Louis Armstrong
What A Wonderful World
Lyrics & Recording

“Some years later, in the mid-1960s during the deepening national traumas, my co-writer George David Weiss and I had an idea to write a different song specifically for Louis Armstrong that would be called ‘What a Wonderful World. We wanted this immortal musician and performer to say, as only he could, the world really is great: full of the love and sharing people make possible for themselves and each other every day.” – Bob Thiele

Joe Glaser approved the song, but according to Muranyi, Armstrong’s first reaction to What a Wonderful World was “What is this?” But Muranyi said that Armstrong began to warm to it, perhaps because he related it not so much to the social upheavals of the 1960s as to his own life. “There’s so much in What a Wonderful World’ that brings me back to my neighborhood where I live in Corona, New York,” Louis Armstrong said in 1968.

Louis Armstrong managed to infuse the triteness of it all—the melody bears more than a passing resemblance to “Twinkle, Twinkle, Little Star”– with so much emotion as to have created one of his best-known songs. What is singular about his performance is that he stuck to the melody almost entirely throughout, something he rarely did. He occasionally plays with the rhythm, but for the most part he sings it as written—and beautifully, as What a Wonderful World lyrics seems to speak to his philosophy of life.

A Magical Recording
Here there is also no trumpet playing and no scatting, though Armstrong’s inimitable “Oh yeah” is a definitively fitting conclusion. “What a Wonderful World” hardly changed the musical landscape like “West End Blues,” but, even though it’s been ubiquitous in recent years, there’s no denying that it is a magical recording.

Louis Armstrong was not only a musical genius, but he was also a once-in-a-lifetime character, a civil rights pioneer, an unimpeachable icon of entertainment, and one of the most unique human beings to ever grace the planet. The story of Louis Armstrong’s later years is the continuing saga of an American genius who beat all the odds, rising up from the lowest levels of poverty to become America’s “Ambassador of Goodwill.” Armstrong once addressed that title in the late 1960s, telling a friend that it made him feel good. “It’s nice to hear that,” he said, “because—I mean—the kid has come a long way.”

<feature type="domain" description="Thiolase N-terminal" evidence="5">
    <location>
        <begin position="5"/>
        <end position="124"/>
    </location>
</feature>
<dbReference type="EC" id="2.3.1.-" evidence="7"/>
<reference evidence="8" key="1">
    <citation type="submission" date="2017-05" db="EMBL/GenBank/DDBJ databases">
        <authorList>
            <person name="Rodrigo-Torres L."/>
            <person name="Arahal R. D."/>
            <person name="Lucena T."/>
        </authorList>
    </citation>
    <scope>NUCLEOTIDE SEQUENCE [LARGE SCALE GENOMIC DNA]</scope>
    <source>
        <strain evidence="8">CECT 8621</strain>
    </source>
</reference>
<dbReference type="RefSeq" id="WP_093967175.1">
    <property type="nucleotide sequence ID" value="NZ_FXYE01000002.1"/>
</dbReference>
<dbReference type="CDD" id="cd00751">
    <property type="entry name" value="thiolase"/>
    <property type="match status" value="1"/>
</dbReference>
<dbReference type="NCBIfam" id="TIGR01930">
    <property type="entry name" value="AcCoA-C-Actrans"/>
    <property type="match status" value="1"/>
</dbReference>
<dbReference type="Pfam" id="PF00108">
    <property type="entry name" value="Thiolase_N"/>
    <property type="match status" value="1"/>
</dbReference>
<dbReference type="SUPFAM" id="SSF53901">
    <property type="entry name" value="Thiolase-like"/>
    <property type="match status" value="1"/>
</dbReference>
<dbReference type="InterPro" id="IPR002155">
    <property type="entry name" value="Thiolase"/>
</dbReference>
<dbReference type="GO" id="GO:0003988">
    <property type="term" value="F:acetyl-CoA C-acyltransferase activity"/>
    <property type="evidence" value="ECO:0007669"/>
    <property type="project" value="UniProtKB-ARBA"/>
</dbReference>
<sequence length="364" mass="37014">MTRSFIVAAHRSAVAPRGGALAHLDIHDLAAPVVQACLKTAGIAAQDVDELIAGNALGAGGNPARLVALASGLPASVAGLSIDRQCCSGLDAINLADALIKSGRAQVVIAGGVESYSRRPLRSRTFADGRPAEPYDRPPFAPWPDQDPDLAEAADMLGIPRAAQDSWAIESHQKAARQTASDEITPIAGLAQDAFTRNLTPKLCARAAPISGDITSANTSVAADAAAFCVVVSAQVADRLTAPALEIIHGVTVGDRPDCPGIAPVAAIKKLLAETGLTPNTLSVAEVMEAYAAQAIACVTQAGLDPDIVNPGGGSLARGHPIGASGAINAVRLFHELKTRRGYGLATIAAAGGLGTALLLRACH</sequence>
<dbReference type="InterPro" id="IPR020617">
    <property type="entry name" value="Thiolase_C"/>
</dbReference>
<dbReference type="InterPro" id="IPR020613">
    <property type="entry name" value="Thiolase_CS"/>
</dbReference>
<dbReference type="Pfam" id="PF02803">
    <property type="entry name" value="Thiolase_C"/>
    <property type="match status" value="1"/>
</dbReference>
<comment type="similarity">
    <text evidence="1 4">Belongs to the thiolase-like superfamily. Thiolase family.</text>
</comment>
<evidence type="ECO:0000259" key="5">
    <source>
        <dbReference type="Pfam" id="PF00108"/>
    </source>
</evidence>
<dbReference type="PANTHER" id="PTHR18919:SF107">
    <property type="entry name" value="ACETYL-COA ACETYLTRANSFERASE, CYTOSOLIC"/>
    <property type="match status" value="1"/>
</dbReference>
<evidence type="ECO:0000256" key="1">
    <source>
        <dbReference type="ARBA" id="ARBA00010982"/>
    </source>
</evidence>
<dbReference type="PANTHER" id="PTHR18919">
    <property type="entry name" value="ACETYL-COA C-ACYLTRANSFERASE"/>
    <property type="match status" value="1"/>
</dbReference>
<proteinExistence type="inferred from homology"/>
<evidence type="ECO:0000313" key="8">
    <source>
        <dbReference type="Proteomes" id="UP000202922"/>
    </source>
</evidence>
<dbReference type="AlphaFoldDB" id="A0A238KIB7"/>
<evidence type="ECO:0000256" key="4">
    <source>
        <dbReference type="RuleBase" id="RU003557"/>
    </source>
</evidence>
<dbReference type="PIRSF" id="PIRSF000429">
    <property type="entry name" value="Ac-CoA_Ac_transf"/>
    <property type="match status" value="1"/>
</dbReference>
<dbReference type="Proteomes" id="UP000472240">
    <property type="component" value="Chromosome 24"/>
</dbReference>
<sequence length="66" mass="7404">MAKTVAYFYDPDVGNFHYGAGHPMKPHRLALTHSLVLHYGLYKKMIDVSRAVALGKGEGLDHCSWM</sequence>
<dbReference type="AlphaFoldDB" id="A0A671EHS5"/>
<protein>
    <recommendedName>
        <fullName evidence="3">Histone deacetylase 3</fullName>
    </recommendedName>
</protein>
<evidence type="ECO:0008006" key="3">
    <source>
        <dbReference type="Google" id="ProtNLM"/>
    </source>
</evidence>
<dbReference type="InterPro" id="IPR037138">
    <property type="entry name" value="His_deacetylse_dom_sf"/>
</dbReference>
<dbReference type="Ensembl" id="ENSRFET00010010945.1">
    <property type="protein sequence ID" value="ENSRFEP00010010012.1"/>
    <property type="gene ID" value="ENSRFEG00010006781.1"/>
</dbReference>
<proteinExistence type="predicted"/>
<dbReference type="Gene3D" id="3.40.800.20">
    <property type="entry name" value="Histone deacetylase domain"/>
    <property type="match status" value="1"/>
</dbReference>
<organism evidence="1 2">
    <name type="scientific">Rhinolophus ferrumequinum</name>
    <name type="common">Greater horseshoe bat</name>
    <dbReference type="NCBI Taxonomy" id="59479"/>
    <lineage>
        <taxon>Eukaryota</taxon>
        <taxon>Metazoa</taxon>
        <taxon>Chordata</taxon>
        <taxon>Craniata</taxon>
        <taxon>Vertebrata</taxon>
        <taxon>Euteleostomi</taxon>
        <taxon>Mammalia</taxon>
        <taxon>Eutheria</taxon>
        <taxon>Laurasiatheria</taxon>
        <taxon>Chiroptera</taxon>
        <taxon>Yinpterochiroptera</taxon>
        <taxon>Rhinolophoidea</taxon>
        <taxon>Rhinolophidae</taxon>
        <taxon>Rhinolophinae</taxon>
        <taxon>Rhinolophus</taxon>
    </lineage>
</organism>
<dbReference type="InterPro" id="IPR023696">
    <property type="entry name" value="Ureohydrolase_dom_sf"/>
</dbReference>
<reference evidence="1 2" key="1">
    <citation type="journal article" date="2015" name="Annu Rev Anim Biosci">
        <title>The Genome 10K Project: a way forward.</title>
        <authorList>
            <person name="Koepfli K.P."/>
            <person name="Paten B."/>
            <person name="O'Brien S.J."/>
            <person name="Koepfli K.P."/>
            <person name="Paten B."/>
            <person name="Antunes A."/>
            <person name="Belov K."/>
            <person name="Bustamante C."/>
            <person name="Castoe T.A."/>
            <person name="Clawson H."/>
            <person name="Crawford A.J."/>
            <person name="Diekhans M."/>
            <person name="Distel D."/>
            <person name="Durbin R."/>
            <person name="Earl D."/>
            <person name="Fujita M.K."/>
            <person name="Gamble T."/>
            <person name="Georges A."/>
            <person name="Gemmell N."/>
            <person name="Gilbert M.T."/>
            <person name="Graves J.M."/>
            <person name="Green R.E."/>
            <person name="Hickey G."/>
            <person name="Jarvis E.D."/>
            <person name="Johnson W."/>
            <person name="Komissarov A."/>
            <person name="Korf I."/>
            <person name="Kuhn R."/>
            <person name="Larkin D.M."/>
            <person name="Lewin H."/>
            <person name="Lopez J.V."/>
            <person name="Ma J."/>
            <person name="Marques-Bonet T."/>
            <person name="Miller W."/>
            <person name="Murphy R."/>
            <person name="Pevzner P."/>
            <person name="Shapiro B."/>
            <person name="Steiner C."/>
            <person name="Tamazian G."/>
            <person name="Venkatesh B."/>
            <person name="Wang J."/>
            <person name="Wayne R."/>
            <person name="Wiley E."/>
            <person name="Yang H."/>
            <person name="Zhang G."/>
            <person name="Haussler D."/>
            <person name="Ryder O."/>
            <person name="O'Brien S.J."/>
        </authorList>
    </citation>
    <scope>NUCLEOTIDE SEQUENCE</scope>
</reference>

Lucille and I, ever since we’re married, we’ve been right there in that block. And everybody keeps their little homes up like we do and it’s just like one big family. I saw three generations come up on that block. And they’re all with their children, grandchildren, they come back to see Uncle Satchmo and Aunt Lucille.

And I can look at all them kids’ faces. And I got pictures of them when they were five, six and seven years old. So when they hand me this “Wonderful World,” I didn’t look no further, that was it. And the music with it. So you can see, from the expression, them people dug it. It is a wonderful world.

Book excerpt from What A Wonderful World – Ricky Riccardi excerpt with permission (Click to purchase)

What A Wonderful World Lyrics

I see trees of green, red roses too
I see them bloom for me and you
And I think to myself
What a wonderful world

I see skies of blue and clouds of white
The bright blessed days, the dark sacred nights
And I think to myself
What a wonderful world

The colors of the rainbow
So pretty in the sky
Are also on the faces
Of people going by
I see friends shaking hands, saying, “How do you do?”
They’re really saying, “I love you”

I hear babies cry, I watch them grow
They’ll learn much more
Than I’ll ever know
And I think to myself
What a wonderful world
Yes, I think to myself
What a wonderful world

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